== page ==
A diagram shows how a microphage digests a foreign bacterium. First, the bacterium engulfed by the macrophage is encased in a vacuole. Next, lysosomes fuse with the vacuole and digest the bacteria. Finally, antigens from the digested bacterium are presented with M H C 2 on the cell surface.
Figure 7.2 As part of the adaptive immune system, a macrophage engulfs and digests a foreign bacterium. (credit: modification of work from Biology for AP® Courses. attribution: Copyright Rice University, OpenStax, under CC BY 4.0 license)

When microorganisms evade the innate and adaptive immunities, infection can occur. The individual may develop signs and symptoms consistent with elevated levels of inflammation that are caused by the immune system attempting to fight the infection. These signs and symptoms can include fever, malaise, nausea, vomiting, and pain.

Various diagnostic tests are available to aid in diagnosis of an infection. These include laboratory blood tests (e.g., a complete blood count can reveal white blood cell abnormalities), imaging (e.g., a chest x-ray can reveal pneumonia), and various direct and indirect organism tests (e.g., an influenza swab can reveal the presence of influenza viral antigens). The health care provider’s choice of tests to order depends on the client.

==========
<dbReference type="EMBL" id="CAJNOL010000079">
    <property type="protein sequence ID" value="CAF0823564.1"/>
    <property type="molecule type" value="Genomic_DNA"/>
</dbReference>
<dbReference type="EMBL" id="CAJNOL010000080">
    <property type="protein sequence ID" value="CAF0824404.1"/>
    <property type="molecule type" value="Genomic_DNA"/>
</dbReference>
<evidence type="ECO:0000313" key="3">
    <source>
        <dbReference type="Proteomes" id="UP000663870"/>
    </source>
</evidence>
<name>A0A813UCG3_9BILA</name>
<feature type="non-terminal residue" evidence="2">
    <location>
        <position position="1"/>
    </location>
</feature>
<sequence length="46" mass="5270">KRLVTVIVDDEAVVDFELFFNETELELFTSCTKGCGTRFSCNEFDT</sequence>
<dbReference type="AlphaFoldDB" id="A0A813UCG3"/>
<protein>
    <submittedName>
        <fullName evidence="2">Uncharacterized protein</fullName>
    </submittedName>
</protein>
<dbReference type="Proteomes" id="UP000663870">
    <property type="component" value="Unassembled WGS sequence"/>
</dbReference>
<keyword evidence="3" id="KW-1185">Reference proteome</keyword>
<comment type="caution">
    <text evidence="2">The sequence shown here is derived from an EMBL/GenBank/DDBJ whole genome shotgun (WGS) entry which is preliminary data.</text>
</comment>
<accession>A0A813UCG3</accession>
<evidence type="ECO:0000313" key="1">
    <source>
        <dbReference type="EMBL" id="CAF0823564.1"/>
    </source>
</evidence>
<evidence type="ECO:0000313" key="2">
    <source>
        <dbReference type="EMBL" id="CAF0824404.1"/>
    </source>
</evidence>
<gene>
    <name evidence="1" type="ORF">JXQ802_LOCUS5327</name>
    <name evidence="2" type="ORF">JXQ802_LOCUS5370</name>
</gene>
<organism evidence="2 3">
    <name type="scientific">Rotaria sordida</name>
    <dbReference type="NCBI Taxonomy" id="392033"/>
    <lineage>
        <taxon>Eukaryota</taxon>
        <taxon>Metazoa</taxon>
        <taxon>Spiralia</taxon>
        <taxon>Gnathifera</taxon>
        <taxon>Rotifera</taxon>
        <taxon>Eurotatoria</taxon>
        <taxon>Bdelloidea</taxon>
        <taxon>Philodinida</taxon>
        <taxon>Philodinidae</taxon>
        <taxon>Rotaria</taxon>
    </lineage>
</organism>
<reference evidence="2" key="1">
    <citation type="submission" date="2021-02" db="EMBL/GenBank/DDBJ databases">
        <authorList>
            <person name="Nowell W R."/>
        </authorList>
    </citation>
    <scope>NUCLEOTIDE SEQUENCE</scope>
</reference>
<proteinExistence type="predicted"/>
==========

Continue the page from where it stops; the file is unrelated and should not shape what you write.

People who are immunocompromised are more susceptible to, and have less immune defense against, infection. They may also be unable to mount “typical” signs and symptoms of infection, including fever, which can delay recognition of the infection. This can increase morbidity and mortality significantly in this client population because they are more prone to serious infections than clients with competent immune systems are. A client can be immunocompromised for a variety of reasons, such as by having human immunodeficiency virus (HIV) and the associated acquired immunodeficiency syndrome (AIDS), receiving chemotherapy for cancer treatment, or using corticosteroids (e.g., prednisone, dexamethasone). Nurses should take particular care to investigate any potential infections in clients who are immunocompromised.